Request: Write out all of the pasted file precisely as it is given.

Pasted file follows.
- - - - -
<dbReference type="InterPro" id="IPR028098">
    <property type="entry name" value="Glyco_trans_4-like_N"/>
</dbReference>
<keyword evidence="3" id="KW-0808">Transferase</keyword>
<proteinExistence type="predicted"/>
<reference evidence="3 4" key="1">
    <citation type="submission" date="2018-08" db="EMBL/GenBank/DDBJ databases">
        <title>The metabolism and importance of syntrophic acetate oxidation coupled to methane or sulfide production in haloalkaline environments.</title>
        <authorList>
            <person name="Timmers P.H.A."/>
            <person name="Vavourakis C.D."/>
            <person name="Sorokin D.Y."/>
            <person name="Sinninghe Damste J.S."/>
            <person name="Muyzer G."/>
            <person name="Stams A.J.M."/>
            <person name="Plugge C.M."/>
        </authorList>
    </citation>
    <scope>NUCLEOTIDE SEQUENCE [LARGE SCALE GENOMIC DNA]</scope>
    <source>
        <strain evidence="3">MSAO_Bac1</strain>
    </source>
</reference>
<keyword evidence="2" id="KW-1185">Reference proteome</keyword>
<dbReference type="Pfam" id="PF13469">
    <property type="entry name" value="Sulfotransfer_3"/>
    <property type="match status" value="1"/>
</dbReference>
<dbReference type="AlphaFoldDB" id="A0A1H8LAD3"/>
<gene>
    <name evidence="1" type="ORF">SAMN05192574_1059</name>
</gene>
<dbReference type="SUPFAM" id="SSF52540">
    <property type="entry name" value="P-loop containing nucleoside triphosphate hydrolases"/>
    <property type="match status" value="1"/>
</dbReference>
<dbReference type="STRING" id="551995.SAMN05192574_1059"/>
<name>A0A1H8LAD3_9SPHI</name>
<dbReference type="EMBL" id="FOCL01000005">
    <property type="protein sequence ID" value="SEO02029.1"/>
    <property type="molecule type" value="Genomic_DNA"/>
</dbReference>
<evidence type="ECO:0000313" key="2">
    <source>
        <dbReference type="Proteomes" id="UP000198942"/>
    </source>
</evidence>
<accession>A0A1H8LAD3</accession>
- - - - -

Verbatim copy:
<dbReference type="InterPro" id="IPR028098">
    <property type="entry name" value="Glyco_trans_4-like_N"/>
</dbReference>
<keyword evidence="3" id="KW-0808">Transferase</keyword>
<proteinExistence type="predicted"/>
<reference evidence="3 4" key="1">
    <citation type="submission" date="2018-08" db="EMBL/GenBank/DDBJ databases">
        <title>The metabolism and importance of syntrophic acetate oxidation coupled to methane or sulfide production in haloalkaline environments.</title>
        <authorList>
            <person name="Timmers P.H.A."/>
            <person name="Vavourakis C.D."/>
            <person name="Sorokin D.Y."/>
            <person name="Sinninghe Damste J.S."/>
            <person name="Muyzer G."/>
            <person name="Stams A.J.M."/>
            <person name="Plugge C.M."/>
        </authorList>
    </citation>
    <scope>NUCLEOTIDE SEQUENCE [LARGE SCALE GENOMIC DNA]</scope>
    <source>
        <strain evidence="3">MSAO_Bac1</strain>
    </source>
</reference>
<keyword evidence="2" id="KW-1185">Reference proteome</keyword>
<dbReference type="Pfam" id="PF13469">
    <property type="entry name" value="Sulfotransfer_3"/>
    <property type="match status" value="1"/>
</dbReference>
<dbReference type="AlphaFoldDB" id="A0A1H8LAD3"/>
<gene>
    <name evidence="1" type="ORF">SAMN05192574_1059</name>
</gene>
<dbReference type="SUPFAM" id="SSF52540">
    <property type="entry name" value="P-loop containing nucleoside triphosphate hydrolases"/>
    <property type="match status" value="1"/>
</dbReference>
<dbReference type="STRING" id="551995.SAMN05192574_1059"/>
<name>A0A1H8LAD3_9SPHI</name>
<dbReference type="EMBL" id="FOCL01000005">
    <property type="protein sequence ID" value="SEO02029.1"/>
    <property type="molecule type" value="Genomic_DNA"/>
</dbReference>
<evidence type="ECO:0000313" key="2">
    <source>
        <dbReference type="Proteomes" id="UP000198942"/>
    </source>
</evidence>
<accession>A0A1H8LAD3</accession>